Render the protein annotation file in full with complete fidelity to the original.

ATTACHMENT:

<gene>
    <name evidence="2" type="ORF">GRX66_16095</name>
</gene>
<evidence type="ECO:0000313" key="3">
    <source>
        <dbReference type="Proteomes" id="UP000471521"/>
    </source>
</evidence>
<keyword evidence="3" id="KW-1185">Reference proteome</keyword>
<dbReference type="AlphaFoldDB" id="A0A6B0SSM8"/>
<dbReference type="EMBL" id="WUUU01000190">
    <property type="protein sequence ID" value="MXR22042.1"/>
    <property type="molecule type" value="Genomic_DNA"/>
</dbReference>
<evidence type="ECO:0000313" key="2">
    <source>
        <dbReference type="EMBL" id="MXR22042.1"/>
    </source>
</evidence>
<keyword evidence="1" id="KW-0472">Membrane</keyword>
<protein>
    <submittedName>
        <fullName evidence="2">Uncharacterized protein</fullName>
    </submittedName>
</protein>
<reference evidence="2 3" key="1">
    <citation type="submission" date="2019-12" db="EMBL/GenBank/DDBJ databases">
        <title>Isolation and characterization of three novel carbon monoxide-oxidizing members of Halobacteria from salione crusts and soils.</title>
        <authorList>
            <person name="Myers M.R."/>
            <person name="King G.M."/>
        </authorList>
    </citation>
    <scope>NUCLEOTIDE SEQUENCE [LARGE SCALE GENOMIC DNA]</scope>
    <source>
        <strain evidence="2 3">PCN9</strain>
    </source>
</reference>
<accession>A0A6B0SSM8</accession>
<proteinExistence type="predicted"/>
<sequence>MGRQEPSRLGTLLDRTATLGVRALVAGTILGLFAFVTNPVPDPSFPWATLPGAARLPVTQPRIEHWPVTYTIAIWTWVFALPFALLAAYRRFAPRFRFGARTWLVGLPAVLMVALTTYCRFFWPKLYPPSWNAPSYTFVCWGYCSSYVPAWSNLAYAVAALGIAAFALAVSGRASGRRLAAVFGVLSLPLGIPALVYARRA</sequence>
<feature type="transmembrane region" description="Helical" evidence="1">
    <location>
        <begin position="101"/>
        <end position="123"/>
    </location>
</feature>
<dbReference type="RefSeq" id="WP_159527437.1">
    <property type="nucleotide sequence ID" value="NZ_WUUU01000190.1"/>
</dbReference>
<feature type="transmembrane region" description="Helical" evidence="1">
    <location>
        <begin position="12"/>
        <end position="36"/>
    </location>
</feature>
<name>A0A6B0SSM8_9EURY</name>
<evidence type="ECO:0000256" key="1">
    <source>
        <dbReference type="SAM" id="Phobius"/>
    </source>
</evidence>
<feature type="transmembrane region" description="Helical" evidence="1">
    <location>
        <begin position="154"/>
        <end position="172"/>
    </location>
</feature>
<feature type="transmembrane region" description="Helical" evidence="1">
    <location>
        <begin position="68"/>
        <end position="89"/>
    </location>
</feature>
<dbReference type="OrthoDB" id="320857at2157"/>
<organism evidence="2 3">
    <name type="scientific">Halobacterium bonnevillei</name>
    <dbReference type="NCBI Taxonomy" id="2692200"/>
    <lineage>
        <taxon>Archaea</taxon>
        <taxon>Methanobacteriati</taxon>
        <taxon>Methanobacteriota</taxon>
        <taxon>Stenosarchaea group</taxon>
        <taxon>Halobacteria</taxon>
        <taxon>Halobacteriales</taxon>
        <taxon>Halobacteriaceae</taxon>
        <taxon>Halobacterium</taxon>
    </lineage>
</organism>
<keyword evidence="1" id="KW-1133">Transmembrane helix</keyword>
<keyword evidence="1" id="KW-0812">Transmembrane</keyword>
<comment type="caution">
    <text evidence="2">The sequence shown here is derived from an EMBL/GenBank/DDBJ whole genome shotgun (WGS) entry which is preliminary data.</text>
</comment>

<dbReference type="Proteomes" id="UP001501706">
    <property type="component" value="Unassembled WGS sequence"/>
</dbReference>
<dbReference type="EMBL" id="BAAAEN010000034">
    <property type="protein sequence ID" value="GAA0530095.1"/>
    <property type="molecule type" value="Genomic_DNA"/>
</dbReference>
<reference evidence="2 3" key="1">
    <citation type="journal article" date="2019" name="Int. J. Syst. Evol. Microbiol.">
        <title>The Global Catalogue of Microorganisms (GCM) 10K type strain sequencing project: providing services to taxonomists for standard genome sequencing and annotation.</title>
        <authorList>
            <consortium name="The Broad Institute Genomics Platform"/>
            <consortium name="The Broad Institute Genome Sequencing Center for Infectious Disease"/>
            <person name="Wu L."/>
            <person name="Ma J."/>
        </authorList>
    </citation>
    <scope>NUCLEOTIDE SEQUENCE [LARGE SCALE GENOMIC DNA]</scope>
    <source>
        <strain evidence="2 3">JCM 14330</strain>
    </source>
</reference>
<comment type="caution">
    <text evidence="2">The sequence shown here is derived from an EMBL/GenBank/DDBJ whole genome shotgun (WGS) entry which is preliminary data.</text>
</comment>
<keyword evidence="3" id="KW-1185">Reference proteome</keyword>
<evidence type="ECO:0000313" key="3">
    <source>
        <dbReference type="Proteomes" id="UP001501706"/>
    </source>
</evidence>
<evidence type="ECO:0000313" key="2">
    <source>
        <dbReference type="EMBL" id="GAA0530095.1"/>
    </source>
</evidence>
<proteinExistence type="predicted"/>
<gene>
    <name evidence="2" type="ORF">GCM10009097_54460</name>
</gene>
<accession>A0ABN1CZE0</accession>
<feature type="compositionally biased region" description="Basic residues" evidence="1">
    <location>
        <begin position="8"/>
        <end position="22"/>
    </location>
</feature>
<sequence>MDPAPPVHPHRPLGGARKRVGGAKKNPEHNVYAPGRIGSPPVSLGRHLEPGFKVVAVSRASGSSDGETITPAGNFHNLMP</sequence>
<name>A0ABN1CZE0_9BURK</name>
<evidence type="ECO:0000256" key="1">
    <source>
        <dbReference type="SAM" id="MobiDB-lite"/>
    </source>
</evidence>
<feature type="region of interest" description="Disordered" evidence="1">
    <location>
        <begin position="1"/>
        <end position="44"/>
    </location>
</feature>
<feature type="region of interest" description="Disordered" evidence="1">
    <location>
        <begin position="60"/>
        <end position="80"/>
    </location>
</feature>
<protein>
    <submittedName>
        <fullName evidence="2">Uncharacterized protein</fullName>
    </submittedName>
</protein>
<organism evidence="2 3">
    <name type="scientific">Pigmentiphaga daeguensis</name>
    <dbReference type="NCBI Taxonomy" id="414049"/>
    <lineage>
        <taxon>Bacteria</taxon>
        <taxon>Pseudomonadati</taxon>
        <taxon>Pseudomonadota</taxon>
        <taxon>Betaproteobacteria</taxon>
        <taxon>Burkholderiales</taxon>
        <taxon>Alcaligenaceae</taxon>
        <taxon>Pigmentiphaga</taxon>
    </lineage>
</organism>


<gene>
    <name evidence="2" type="ORF">GRX66_16095</name>
</gene>
<evidence type="ECO:0000313" key="3">
    <source>
        <dbReference type="Proteomes" id="UP000471521"/>
    </source>
</evidence>
<keyword evidence="3" id="KW-1185">Reference proteome</keyword>
<dbReference type="AlphaFoldDB" id="A0A6B0SSM8"/>
<dbReference type="EMBL" id="WUUU01000190">
    <property type="protein sequence ID" value="MXR22042.1"/>
    <property type="molecule type" value="Genomic_DNA"/>
</dbReference>
<evidence type="ECO:0000313" key="2">
    <source>
        <dbReference type="EMBL" id="MXR22042.1"/>
    </source>
</evidence>
<keyword evidence="1" id="KW-0472">Membrane</keyword>
<protein>
    <submittedName>
        <fullName evidence="2">Uncharacterized protein</fullName>
    </submittedName>
</protein>
<reference evidence="2 3" key="1">
    <citation type="submission" date="2019-12" db="EMBL/GenBank/DDBJ databases">
        <title>Isolation and characterization of three novel carbon monoxide-oxidizing members of Halobacteria from salione crusts and soils.</title>
        <authorList>
            <person name="Myers M.R."/>
            <person name="King G.M."/>
        </authorList>
    </citation>
    <scope>NUCLEOTIDE SEQUENCE [LARGE SCALE GENOMIC DNA]</scope>
    <source>
        <strain evidence="2 3">PCN9</strain>
    </source>
</reference>
<accession>A0A6B0SSM8</accession>
<proteinExistence type="predicted"/>
<sequence>MGRQEPSRLGTLLDRTATLGVRALVAGTILGLFAFVTNPVPDPSFPWATLPGAARLPVTQPRIEHWPVTYTIAIWTWVFALPFALLAAYRRFAPRFRFGARTWLVGLPAVLMVALTTYCRFFWPKLYPPSWNAPSYTFVCWGYCSSYVPAWSNLAYAVAALGIAAFALAVSGRASGRRLAAVFGVLSLPLGIPALVYARRA</sequence>
<feature type="transmembrane region" description="Helical" evidence="1">
    <location>
        <begin position="101"/>
        <end position="123"/>
    </location>
</feature>
<dbReference type="RefSeq" id="WP_159527437.1">
    <property type="nucleotide sequence ID" value="NZ_WUUU01000190.1"/>
</dbReference>
<feature type="transmembrane region" description="Helical" evidence="1">
    <location>
        <begin position="12"/>
        <end position="36"/>
    </location>
</feature>
<name>A0A6B0SSM8_9EURY</name>
<evidence type="ECO:0000256" key="1">
    <source>
        <dbReference type="SAM" id="Phobius"/>
    </source>
</evidence>
<feature type="transmembrane region" description="Helical" evidence="1">
    <location>
        <begin position="154"/>
        <end position="172"/>
    </location>
</feature>
<feature type="transmembrane region" description="Helical" evidence="1">
    <location>
        <begin position="68"/>
        <end position="89"/>
    </location>
</feature>
<dbReference type="OrthoDB" id="320857at2157"/>
<organism evidence="2 3">
    <name type="scientific">Halobacterium bonnevillei</name>
    <dbReference type="NCBI Taxonomy" id="2692200"/>
    <lineage>
        <taxon>Archaea</taxon>
        <taxon>Methanobacteriati</taxon>
        <taxon>Methanobacteriota</taxon>
        <taxon>Stenosarchaea group</taxon>
        <taxon>Halobacteria</taxon>
        <taxon>Halobacteriales</taxon>
        <taxon>Halobacteriaceae</taxon>
        <taxon>Halobacterium</taxon>
    </lineage>
</organism>
<keyword evidence="1" id="KW-1133">Transmembrane helix</keyword>
<keyword evidence="1" id="KW-0812">Transmembrane</keyword>
<comment type="caution">
    <text evidence="2">The sequence shown here is derived from an EMBL/GenBank/DDBJ whole genome shotgun (WGS) entry which is preliminary data.</text>
</comment>

<dbReference type="Proteomes" id="UP001501706">
    <property type="component" value="Unassembled WGS sequence"/>
</dbReference>
<dbReference type="EMBL" id="BAAAEN010000034">
    <property type="protein sequence ID" value="GAA0530095.1"/>
    <property type="molecule type" value="Genomic_DNA"/>
</dbReference>
<reference evidence="2 3" key="1">
    <citation type="journal article" date="2019" name="Int. J. Syst. Evol. Microbiol.">
        <title>The Global Catalogue of Microorganisms (GCM) 10K type strain sequencing project: providing services to taxonomists for standard genome sequencing and annotation.</title>
        <authorList>
            <consortium name="The Broad Institute Genomics Platform"/>
            <consortium name="The Broad Institute Genome Sequencing Center for Infectious Disease"/>
            <person name="Wu L."/>
            <person name="Ma J."/>
        </authorList>
    </citation>
    <scope>NUCLEOTIDE SEQUENCE [LARGE SCALE GENOMIC DNA]</scope>
    <source>
        <strain evidence="2 3">JCM 14330</strain>
    </source>
</reference>
<comment type="caution">
    <text evidence="2">The sequence shown here is derived from an EMBL/GenBank/DDBJ whole genome shotgun (WGS) entry which is preliminary data.</text>
</comment>
<keyword evidence="3" id="KW-1185">Reference proteome</keyword>
<evidence type="ECO:0000313" key="3">
    <source>
        <dbReference type="Proteomes" id="UP001501706"/>
    </source>
</evidence>
<evidence type="ECO:0000313" key="2">
    <source>
        <dbReference type="EMBL" id="GAA0530095.1"/>
    </source>
</evidence>
<proteinExistence type="predicted"/>
<gene>
    <name evidence="2" type="ORF">GCM10009097_54460</name>
</gene>
<accession>A0ABN1CZE0</accession>
<feature type="compositionally biased region" description="Basic residues" evidence="1">
    <location>
        <begin position="8"/>
        <end position="22"/>
    </location>
</feature>
<sequence>MDPAPPVHPHRPLGGARKRVGGAKKNPEHNVYAPGRIGSPPVSLGRHLEPGFKVVAVSRASGSSDGETITPAGNFHNLMP</sequence>
<name>A0ABN1CZE0_9BURK</name>
<evidence type="ECO:0000256" key="1">
    <source>
        <dbReference type="SAM" id="MobiDB-lite"/>
    </source>
</evidence>
<feature type="region of interest" description="Disordered" evidence="1">
    <location>
        <begin position="1"/>
        <end position="44"/>
    </location>
</feature>
<feature type="region of interest" description="Disordered" evidence="1">
    <location>
        <begin position="60"/>
        <end position="80"/>
    </location>
</feature>
<protein>
    <submittedName>
        <fullName evidence="2">Uncharacterized protein</fullName>
    </submittedName>
</protein>
<organism evidence="2 3">
    <name type="scientific">Pigmentiphaga daeguensis</name>
    <dbReference type="NCBI Taxonomy" id="414049"/>
    <lineage>
        <taxon>Bacteria</taxon>
        <taxon>Pseudomonadati</taxon>
        <taxon>Pseudomonadota</taxon>
        <taxon>Betaproteobacteria</taxon>
        <taxon>Burkholderiales</taxon>
        <taxon>Alcaligenaceae</taxon>
        <taxon>Pigmentiphaga</taxon>
    </lineage>
</organism>